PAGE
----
TYPES OF FINANCIAL AID
There are various types of financial aid available from federal, state, and institutional, and private foundations that are available to assist you in funding your college education. The types of available financial aid are categorized by grants, loans, and work-study.
Grants are generally awarded based on demonstrated financial need, as determined by the result of the FAFSA, and do not have to be repaid. Grants are available at federal and state sources.
Federal Pell Grant is a federal, need-based grant awarded to undergraduate students pursuing their first undergraduate bachelor’s degree. The award amount is based on the Expected Family Contribution (EFC) from the FAFSA. There is a 6 year lifetime limit on receiving Pell Grant. Students who have previous college attendance can view their remaining Pell Grant eligibility at the National Student Loan Data System (NSLDS), www.nslds.ed.gov.
Iraq and Afghanistan Service Grant is a federal grant awarded to undergraduate students who are not Pell-eligible whose parent or guardian died as a result of military service in Iraq or Afghanistan after 9/11. Recipients must be under 24 years old or enrolled at least part-time at the time of the parent’s or guardian’s death.
Federal Supplemental Education Opportunity Grant (FSEOG) is a grant available to Pell eligible students with exceptional financial need. Funding in this program is limited so funds are awarded on a first-come, first-serve basis.
The State of Georgia provides grant assistance to its citizens who meet the state residency requirements. For most State programs, recipients must have resided in Georgia for 12 months or more. Some programs may require up to 24 months before qualifying.
HOPE Scholarship is a non-need-based scholarship awarded to Georgia residents who graduated from a Georgia high school with a 3.0 grade point average in specific academic courses—English, Mathematics, Science, Social Studies, and Foreign language. Final eligibility is determined by the Georgia Student Finance Commission. HOPE Scholarship recipients are evaluated annually at the end of the spring semester and after the semester in which the student attempts his/her 30th, 60th, and 90th attempted hours. A HOPE Scholar can lose and regain eligibility for the HOPE Scholarship only one time. The HOPE Scholarship Program may be received, if otherwise eligible, for up to a 127 attempted-hour limit or the attainment of a bachelor’s degree, whichever should occur first.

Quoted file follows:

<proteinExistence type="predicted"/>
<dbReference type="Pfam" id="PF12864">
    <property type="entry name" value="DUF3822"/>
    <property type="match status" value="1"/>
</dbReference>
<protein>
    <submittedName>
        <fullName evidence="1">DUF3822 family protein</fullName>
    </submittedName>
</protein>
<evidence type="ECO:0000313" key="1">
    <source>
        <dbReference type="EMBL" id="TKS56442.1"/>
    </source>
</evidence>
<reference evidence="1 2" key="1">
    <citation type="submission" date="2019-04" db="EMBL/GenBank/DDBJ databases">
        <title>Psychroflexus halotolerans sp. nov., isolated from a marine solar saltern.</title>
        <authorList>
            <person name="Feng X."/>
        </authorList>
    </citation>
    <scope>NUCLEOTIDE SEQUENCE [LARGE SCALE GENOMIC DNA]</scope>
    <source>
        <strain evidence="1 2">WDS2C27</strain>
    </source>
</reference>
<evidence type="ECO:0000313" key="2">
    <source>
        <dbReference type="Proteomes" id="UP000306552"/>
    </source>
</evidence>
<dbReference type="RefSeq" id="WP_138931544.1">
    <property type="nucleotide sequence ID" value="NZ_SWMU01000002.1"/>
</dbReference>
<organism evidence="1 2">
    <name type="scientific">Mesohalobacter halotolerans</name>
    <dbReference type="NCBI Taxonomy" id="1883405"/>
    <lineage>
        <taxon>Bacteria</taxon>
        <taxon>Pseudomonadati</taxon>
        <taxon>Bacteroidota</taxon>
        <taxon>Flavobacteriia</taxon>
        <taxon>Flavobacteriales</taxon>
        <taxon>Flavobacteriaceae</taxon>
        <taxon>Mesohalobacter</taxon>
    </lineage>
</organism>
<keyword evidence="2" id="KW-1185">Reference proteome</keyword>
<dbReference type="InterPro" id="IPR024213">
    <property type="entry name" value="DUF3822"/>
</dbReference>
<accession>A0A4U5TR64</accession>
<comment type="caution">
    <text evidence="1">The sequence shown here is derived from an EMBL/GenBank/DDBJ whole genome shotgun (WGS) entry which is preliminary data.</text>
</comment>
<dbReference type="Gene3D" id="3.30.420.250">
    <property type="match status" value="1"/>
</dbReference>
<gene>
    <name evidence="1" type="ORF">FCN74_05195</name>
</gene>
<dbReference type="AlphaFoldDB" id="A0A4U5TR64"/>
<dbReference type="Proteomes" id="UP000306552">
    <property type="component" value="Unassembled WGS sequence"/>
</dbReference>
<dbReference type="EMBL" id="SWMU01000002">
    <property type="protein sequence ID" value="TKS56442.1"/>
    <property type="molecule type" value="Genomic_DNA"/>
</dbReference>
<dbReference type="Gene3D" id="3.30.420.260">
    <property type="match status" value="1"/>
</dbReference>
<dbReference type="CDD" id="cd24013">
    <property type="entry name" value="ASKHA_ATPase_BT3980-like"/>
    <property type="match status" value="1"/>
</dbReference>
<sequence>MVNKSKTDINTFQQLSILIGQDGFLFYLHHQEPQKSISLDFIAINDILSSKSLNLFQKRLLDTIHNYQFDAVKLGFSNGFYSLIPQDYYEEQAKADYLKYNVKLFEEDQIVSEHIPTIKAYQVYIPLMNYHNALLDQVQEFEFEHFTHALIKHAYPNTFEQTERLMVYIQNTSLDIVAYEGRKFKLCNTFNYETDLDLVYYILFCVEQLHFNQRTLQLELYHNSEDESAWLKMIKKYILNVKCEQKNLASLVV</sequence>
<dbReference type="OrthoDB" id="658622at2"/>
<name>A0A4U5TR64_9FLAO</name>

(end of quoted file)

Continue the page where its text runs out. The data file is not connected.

Georgia Tuition Equalization Grant is awarded to Georgia residents who are attending a private college or university in Georgia as a full-time student. The Georgia Tuition Equalization Grant may be received, if otherwise eligible, for up to a 127 attempted-hour limit or the attainment of a bachelor’s degree, whichever should occur first.
Scholarships are available for online students and are based on academic, leadership, and Christian character. Scholarship recipients must maintain good standing with the University and the applicable grade point average to retain their scholarships. Learn more.
Private scholarships are available from organizations and foundations, both corporate and nonprofit. Many are awarded based on a student’s ethnicity, religious background, and career aspirations. There are free scholarship search engines available on the web to aid students in scholarship searches such as www.fastweb.com or www.scholarship.com.
Loans are the only source of financial aid that must be repaid. The U.S. Department of Education provides both need-based and non-need-based loan assistance to students and their parents. The largest loan program is the William D. Ford Federal Direct Loan Program, which is composed of a Direct Subsidized Loan, Direct Unsubsidized Loan, and Direct PLUS Loan.
A Direct Subsidized Loan is available to students pursuing an undergraduate degree who demonstrate financial need to help with the cost of higher education. The Department of Education pays the accruing interest on a subsidized loan while the student is enrolled at least half-time, during the six months after leaving school, and during periods of deferment. A Direct Unsubsidized Loan is available to undergraduate students regardless of financial need. Interest does accrue on a Direct Unsubsidized Loan while the student is enrolled in school and during deferments. There is an annual loan limit on a subsidized or unsubsidized loan based on the student’s classification. Freshmen may borrow up to $5,500 with no more than $3,500 in a subsidized loan; sophomores may borrow up to $6,500 with no more than $4,500 in a subsidized loan, and junior and seniors may borrow up to $7,500 with no more than $5,500 in a subsidized loan.
There is a limit on the maximum period of time that you can receive a Direct Subsidized Loan. This limit is 6 years for a student pursuing a bachelor’s degree and 3 years for a student pursuing a two-year associate degree program. In addition to annual loan limits and subsidized loan limits, there are lifetime loan limits under the Federal Direct Loan Program. These limits are $31,000 for dependent students and $57,500 for independent students. Students who have previous college attendance can view their remaining loan eligibility at the National Student Loan Data System (NSLDS), www.nslds.ed.gov.
A Direct PLUS Loan is available to the parents of a dependent student to help pay for educational expenses not covered by financial aid. Unlike Direct Loans, a Direct PLUS Loan requires a credit check to qualify. If the parent borrower qualifies, he/she can borrow up to the cost of attendance less financial aid. If the borrower doesn’t qualify, a credit-worthy co-signor can be added to the loan for approval, or the borrower’s dependent student may borrow additional Unsubsidized Loan funds up to $4,000-$5 000 annually based on classification.